“My concern with Gov. Romney is not that he is a Mormon, it’s that he’s not Mormon enough. Mormons have been staunch defenders of the institution of marriage. And my main concern with Gov. Romney is that he imposed same-sex marriage on the state of Massachusetts by executive fiat,” Bryan Fischer, an official with the American Family Association, an arm of the group that hosted the Values Voters Summit, told reporters. “We have same-sex marriage in America primarily because of Mitt Romney.”
Romney took aim at Fischer, whose take-no-prisoners rhetoric against Muslims, gays and President Obama have led some liberal organizations to accuse him of hate speech, in his speech to the Values Voter Summit.
“Our values ennoble the citizen and strengthen the nation. We should remember that decency and civility are values, too,” Romney said. “One of the speakers who will follow me today has crossed that line, I think. Poisonous language doesn’t advance our cause.”
Fischer’s charges largely distort the role Romney played during the Massachusetts gay marriage debate. As governor, Romney led a lawsuit aimed at forcing lawmakers to vote on gay marriage, pursued through the courts the authority to invoke a 1913 state law originally designed to prevent interracial marriage in order to block out-of-state gay couples from marrying in Massachusetts, and endorsed a constitutional ban on same-sex marriage.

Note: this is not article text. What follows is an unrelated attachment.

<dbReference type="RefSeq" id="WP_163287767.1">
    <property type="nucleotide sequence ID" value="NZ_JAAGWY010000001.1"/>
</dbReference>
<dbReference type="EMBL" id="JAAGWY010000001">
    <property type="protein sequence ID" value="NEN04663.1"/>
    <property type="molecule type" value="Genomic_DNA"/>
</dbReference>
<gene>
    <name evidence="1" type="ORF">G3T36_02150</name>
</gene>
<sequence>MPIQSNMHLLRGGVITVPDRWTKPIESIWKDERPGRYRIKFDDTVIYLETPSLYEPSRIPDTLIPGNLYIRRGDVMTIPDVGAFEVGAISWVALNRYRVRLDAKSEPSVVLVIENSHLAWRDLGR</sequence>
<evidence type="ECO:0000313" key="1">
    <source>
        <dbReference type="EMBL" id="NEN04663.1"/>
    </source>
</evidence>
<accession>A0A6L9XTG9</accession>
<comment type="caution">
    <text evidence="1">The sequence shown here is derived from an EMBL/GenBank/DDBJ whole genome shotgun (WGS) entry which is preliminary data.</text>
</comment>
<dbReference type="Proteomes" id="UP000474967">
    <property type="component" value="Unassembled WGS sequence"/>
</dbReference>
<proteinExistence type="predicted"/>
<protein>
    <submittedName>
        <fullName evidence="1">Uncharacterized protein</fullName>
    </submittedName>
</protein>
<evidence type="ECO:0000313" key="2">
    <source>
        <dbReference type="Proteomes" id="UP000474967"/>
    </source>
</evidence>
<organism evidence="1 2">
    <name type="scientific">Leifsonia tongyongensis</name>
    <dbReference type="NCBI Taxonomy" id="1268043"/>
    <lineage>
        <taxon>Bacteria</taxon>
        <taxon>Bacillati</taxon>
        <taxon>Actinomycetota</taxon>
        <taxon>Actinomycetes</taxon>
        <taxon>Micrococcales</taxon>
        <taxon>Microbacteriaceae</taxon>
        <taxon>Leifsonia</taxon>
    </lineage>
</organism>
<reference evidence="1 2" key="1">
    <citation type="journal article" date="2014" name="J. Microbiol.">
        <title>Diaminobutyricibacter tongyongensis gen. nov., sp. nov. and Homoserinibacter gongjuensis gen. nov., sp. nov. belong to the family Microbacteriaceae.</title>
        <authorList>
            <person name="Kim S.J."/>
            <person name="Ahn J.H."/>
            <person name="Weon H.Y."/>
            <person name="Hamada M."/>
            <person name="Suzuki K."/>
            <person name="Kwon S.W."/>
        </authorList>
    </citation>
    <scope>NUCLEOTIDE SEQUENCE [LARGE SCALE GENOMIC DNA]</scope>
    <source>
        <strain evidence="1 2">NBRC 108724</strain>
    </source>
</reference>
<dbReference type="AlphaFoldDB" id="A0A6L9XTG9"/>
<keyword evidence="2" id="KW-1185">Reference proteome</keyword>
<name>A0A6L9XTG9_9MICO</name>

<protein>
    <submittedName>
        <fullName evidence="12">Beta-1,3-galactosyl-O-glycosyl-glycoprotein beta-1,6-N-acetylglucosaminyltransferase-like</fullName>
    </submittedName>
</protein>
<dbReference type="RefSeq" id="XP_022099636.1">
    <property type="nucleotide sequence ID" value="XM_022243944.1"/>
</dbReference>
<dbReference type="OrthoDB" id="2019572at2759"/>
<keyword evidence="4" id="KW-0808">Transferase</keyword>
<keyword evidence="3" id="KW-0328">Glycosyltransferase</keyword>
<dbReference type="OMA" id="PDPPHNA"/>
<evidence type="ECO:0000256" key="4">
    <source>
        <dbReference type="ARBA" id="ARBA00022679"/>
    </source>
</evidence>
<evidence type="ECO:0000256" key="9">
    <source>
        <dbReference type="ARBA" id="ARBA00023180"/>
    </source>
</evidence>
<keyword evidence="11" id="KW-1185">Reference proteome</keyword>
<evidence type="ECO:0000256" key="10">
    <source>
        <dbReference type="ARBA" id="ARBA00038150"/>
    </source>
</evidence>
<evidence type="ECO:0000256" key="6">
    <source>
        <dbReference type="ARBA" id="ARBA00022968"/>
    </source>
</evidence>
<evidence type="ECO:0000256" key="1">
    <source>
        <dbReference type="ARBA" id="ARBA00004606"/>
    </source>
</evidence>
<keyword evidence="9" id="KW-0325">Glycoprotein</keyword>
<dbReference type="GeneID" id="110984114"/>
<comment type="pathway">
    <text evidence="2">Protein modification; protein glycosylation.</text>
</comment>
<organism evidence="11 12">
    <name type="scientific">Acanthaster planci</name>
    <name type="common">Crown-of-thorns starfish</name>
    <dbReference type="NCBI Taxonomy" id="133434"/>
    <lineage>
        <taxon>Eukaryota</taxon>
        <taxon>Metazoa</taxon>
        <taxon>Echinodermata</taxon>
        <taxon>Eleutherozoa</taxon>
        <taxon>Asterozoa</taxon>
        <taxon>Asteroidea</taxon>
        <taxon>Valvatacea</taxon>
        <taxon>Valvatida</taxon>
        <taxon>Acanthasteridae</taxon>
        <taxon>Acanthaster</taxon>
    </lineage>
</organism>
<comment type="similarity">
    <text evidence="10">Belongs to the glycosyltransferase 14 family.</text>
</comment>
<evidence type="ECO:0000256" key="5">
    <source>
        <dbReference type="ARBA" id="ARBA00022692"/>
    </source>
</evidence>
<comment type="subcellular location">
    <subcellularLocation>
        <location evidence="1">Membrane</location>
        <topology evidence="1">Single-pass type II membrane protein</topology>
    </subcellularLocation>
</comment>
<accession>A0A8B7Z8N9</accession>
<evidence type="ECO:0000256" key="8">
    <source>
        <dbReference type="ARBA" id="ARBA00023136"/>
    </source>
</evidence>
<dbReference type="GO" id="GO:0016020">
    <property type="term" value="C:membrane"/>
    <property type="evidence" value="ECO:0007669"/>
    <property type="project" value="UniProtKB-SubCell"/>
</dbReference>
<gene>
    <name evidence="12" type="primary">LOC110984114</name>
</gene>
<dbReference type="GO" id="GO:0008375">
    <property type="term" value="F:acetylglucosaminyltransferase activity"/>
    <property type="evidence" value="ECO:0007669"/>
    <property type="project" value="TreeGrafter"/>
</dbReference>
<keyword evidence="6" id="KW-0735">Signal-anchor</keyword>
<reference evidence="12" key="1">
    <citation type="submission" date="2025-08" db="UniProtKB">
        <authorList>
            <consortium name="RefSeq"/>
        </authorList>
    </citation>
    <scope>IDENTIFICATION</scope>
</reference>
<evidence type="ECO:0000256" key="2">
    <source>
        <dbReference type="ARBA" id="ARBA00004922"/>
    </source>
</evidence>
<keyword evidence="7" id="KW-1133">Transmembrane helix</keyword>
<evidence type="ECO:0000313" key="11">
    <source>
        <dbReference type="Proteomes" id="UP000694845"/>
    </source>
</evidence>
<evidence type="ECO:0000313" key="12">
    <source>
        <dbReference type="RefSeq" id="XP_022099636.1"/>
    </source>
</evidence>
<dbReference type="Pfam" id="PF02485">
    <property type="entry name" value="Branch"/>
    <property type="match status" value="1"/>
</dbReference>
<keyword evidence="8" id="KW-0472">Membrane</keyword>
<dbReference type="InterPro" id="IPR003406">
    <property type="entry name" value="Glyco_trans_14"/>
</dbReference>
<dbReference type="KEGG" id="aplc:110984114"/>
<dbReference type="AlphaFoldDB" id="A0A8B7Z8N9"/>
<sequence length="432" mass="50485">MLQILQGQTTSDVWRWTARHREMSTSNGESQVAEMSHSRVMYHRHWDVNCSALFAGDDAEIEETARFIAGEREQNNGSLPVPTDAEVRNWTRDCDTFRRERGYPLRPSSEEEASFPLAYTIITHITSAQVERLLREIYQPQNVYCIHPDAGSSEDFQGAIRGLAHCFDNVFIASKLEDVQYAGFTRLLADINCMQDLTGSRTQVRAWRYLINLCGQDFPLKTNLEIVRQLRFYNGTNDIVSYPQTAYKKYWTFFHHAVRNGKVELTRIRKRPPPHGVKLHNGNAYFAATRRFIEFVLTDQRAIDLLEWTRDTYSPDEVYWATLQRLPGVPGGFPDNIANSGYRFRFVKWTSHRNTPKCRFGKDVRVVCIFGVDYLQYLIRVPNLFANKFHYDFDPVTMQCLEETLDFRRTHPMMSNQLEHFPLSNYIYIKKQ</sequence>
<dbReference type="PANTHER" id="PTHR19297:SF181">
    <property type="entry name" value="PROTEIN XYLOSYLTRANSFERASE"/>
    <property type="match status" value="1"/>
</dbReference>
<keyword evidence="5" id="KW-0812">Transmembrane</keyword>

Romney did run afoul of social conservatives by following state law and granting one-day certificates for friends of couples to officiate at the ceremonies. Aides defended the practice by saying Romney was performing the duties of his office.
Asked repeatedly if he could support Romney if the former Massachusetts governor were the nominee, Fischer said he would support whoever is matched against President Obama.
Romney’s remarks Saturday came a day after Jeffress branded Romney’s religion “a cult” shortly after introducing Perry to the same audience. Romney is “a good, moral person,” the Dallas megachurch pastor said, “but he’s not a Christian.
Jeffress's incendiary remarks threaten to blow up in Perry's face. The Texas governor has sought to strike a delicate balance between aggressively courting the evangelical vote and still appealing to a broad spectrum of voters more focused on the economy. Before declaring as a candidate, he held a boisterous, 30,000-person rally of Christians in Houston that prayed for the country's recovery, and he's met privately with many evangelical leaders.
But Perry worked hard to not be pigeon-holed as a social conservative candidate. His speech at the conference Friday, in fact, touched on all three legs of the conservative platform: foreign policy, social and fiscal issues. It was notable less for overt religious references than an attempt to make his record in Texas, and the correlating job growth there, once again central to his candidacy.
The conservatism espoused by Jeffress and Fischer can make independent voters queasy, as Bennett, now a popular talk show host, pointed out in his talk to the Values Voters, appealing for them to eschew “bigotry.” Addressing Jeffress by name, Bennett delivered the moral of the story: “You did Rick Perry no good, sir,” he said.